Deformation of “Self-Portrait in a Convex Mirror”

Original Passage

“That is the tune but there are no words

The words are only speculation

They seek and cannot find the meaning of the music.

We see only postures of the dream.

Riders of the motion that swings the face

Into view under evening skies, with no

False disarray as proof of authenticity

But it is life englobed. ”

Remove the word “word”

“That is the tune but there are no

The  are only speculation

They seek and cannot find the meaning of the music.

We see only postures of the dream.

Riders of the motion that swings the face

Into view under evening skies, with no

False disarray as proof of authenticity

But it is life englobed. ”

When the word “word” is removed from the passage selected, a great deal of ambiguity arises. To me, the passage appeared to be a description of some sort, especially something related to writing. When “word” is removed, the passage could be describing an entirely different concept. Namely, painting/illustrating.

When unaltered, the passage appears to speak on the dichotomy of the concept of writing. The passage states that writing is “only speculation” and is unable to “find the meaning of music”.  Ashbery appears to be rueing the inability of words to always capture the truth and image/concept desired. However, the pure truth is not necessarily always desired. It is important to note that imaginative writing is a significant part of Ashbery’s style. The line “we see only postures of the dream” further creates an image of only a  broad, general outline being visible of a more sophisticated, detailed whole. Ashbery may be asserting that words alone are not precise enough to create a vivid image. The line, “with no False disarray as proof of authenticity” adds another interesting dimension opposite to the list of shortcomings of writings that has developed over this section. The notion that authentic/realistic things (anything really) are inherently flawed in some way is relatively common. Ashbery begins his support for writing with this line, as it can be inferred that the words do not have false disarray, but true disarray, an indicator of authenticity. Lastly, he adds that it is “life englobed”, and encompassing. In summary, Ashbery praises and denounces both the factual and fictional parts of writing, but appears to claim that the summation of each portion is what really matters.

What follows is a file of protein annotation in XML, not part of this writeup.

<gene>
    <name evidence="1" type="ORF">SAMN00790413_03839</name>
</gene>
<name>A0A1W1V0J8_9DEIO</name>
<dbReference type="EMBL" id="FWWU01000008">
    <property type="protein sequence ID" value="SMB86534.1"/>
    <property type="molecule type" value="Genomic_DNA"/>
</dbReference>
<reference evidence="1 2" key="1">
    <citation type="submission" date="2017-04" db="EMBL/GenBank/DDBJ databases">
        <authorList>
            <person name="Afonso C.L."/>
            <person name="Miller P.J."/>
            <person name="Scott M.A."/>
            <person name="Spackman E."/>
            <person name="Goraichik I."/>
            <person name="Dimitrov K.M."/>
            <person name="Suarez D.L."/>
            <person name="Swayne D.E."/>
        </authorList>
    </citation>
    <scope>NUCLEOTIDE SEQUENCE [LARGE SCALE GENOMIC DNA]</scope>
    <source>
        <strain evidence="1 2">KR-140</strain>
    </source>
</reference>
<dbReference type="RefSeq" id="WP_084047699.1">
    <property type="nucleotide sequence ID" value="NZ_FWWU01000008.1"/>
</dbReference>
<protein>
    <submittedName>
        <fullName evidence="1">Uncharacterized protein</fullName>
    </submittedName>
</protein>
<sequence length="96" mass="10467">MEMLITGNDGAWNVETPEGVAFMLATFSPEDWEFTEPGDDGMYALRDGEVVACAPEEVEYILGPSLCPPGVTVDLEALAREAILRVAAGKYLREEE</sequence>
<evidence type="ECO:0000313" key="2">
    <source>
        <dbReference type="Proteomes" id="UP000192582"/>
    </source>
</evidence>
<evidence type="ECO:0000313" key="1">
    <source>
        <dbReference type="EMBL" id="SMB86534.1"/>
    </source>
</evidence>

The previously described characteristics can be applied to painting/illustrating, or other forms of art. When “words” is omitted, and the subject of the descriptions become ambiguous,  art becomes a fairly good fit. It can be imaginative (abstract) or factual (still life, portraits, etc.), and reflects many of the aforementioned qualities affixed to writing.

It is possible to speculate that Ashbery believed that art and writing were not so different, perhaps even that they were equivalents. By describing “words” with features that are also characteristic of art, Ashbery reflects on the similarities between the two: especially how the blend of fact and fiction truly encompasses their overall value.

 

 

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